Pig producers accuse government of complacency

07 April 1999

Pig producers accuse government of complacency

By Isabel Davies

PIG farmers are furious at the governments failure to act on the recommendations of a House of Commons report on the UK pig industry.

The report, by the agriculture select committee, accused ministers, retailers and the Meat and Livestock Commission of failing to back the British pig industry.

It concluded that British producers were unfairly disadvantaged by higher costs and tougher animal welfare controls than their European counterparts.

The report, submitted to ministers two months ago, urged the government to encourage caterers and retailers to source pigmeat produced to UK standards.

Responding to the report yesterday, the government rejected nearly all of the committees recommendations and claimed that it was unable to help producers.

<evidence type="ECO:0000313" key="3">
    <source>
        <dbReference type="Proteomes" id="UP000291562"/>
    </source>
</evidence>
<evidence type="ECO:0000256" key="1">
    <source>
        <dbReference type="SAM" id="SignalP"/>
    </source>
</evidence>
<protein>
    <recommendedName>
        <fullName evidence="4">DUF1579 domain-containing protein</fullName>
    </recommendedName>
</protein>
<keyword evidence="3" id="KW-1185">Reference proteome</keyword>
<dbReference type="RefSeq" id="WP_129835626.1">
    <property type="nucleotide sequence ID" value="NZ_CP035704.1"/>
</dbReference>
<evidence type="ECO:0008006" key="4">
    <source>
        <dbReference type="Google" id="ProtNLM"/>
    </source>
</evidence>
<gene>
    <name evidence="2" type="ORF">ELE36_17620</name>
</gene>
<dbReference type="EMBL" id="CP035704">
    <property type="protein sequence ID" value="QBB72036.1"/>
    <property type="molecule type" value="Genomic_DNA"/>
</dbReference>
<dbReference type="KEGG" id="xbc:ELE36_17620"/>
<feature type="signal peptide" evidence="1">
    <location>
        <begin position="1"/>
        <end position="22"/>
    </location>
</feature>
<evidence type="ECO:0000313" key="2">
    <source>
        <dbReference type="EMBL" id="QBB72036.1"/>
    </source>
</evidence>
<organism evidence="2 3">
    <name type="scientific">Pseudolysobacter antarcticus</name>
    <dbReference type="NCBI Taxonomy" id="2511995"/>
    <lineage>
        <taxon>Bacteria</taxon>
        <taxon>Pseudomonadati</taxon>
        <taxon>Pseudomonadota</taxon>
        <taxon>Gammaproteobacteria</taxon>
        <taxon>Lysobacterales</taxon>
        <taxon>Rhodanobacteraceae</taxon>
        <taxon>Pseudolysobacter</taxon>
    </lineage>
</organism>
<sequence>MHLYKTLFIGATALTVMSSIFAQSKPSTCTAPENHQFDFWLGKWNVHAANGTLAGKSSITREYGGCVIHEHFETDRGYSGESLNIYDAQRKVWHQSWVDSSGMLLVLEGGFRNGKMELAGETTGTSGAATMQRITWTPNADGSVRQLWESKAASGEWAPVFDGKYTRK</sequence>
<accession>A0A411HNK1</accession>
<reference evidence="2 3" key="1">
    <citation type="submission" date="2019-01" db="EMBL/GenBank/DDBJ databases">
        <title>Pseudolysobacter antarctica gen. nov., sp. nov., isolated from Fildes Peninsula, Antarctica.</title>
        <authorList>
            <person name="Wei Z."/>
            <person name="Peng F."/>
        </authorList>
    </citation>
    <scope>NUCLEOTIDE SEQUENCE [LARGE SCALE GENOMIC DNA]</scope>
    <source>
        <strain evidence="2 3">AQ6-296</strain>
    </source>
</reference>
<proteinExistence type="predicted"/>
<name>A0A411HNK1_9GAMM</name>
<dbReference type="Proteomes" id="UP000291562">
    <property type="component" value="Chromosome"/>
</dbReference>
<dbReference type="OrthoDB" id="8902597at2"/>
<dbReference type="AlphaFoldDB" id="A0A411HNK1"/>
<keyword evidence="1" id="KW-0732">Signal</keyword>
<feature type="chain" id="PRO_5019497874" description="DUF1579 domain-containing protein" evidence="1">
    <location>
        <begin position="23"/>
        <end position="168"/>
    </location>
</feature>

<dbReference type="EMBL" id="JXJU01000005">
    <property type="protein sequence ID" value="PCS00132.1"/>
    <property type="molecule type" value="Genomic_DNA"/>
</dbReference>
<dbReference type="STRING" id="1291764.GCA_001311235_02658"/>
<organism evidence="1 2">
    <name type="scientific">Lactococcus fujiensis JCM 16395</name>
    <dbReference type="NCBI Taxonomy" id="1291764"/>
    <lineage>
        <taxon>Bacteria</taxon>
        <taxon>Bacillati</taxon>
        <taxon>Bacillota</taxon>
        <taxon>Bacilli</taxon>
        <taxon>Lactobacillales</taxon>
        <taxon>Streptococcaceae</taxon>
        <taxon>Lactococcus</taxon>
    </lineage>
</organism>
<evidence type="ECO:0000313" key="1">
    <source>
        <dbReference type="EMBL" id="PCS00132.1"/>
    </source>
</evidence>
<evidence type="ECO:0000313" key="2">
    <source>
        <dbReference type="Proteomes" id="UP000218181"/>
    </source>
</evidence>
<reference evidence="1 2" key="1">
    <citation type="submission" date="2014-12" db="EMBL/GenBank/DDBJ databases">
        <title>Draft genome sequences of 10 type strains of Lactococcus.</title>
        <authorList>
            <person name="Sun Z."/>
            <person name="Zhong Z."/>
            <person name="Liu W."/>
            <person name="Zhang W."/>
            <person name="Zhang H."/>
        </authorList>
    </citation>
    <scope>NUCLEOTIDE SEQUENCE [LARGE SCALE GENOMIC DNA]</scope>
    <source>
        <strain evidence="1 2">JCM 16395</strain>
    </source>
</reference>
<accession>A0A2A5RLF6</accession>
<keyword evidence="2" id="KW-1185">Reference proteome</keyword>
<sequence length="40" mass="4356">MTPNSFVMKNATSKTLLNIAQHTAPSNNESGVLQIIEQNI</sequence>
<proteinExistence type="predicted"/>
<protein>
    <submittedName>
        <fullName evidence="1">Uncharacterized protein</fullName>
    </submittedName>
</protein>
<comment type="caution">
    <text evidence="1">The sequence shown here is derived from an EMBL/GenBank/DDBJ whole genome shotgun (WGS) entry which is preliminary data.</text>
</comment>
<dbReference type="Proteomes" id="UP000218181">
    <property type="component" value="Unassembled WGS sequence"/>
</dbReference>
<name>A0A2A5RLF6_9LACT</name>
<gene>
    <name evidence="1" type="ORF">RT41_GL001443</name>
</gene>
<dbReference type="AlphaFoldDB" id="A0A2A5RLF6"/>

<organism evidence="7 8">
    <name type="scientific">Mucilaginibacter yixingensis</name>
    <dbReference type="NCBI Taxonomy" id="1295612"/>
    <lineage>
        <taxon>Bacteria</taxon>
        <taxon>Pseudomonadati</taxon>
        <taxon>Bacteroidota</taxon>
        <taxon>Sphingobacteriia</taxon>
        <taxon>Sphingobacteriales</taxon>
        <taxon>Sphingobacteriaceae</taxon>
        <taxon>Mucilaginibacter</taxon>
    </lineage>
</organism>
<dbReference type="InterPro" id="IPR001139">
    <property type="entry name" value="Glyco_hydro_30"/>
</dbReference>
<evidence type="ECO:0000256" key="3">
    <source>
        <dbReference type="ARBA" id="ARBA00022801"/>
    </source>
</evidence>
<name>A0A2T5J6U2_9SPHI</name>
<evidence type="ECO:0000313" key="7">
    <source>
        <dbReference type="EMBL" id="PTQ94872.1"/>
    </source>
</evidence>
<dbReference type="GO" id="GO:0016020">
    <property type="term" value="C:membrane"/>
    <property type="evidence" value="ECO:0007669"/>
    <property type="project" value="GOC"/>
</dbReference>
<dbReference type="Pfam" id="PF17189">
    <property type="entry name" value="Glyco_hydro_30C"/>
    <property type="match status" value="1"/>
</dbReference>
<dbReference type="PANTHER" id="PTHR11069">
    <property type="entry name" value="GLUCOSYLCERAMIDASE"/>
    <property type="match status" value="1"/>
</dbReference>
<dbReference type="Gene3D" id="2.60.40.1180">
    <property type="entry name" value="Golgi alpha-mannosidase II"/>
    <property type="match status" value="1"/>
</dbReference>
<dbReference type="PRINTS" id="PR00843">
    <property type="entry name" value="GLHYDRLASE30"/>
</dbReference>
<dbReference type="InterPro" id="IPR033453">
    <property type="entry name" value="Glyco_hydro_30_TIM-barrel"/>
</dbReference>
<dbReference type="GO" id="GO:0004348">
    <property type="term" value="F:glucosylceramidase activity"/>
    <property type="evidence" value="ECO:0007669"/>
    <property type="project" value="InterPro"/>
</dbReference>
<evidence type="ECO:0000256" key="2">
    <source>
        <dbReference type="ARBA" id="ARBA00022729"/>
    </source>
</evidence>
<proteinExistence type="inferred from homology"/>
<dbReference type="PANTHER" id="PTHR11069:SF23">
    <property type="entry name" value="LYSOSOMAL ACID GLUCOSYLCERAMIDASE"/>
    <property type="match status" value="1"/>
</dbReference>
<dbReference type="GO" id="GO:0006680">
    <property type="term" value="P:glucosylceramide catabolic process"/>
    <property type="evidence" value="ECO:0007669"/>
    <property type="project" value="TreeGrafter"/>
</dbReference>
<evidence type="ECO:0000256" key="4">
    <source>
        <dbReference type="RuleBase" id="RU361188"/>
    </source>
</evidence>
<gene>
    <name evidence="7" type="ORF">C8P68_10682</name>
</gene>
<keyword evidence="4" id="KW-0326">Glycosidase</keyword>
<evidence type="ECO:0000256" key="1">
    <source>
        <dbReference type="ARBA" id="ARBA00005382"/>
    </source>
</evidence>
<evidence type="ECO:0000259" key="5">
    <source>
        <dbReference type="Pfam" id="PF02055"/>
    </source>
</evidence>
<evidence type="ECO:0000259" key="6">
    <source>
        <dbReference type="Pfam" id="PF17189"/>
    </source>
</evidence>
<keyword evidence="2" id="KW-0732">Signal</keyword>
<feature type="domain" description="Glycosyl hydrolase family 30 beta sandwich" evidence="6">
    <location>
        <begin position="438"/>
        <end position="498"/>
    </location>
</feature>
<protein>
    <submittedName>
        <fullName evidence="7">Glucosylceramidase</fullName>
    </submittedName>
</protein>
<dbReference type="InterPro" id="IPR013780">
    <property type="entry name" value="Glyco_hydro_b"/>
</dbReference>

Critics said the governments response was inadequate and showed a lack of commitment to an industry in crisis.

A spokesman for the British Pig Industry Support Group accused the government of saying it would support the pig sector so long as doing so took no effort.

“What makes us particularly angry is that we know that the government is serving up imported pigmeat in its own ministries,” he added.

The National Farmers Union described the governments response as complacent and urged for more to be done to help pig producers.

“We desperately need the government to grasp the depth of the crisis and to help in finding ways out of it.,” said NFU president Ben Gill.

Shadow Agriculture Minister Tim Yeo also took the opportunity to slam the governments response.

“It is time for Government to stop dithering and recognise their responsibilities to the UK pig industry,” he said.

“Unless they take urgent action, the future of the pig industry looks bleak.”

  • MPs back pig farmers claims, FWi, 02 February 1999.

  • Pig protesters burn Union Jack, FWi, 25 January 1999

  • Pig men spell out plight to MPs, FWi, 08 December

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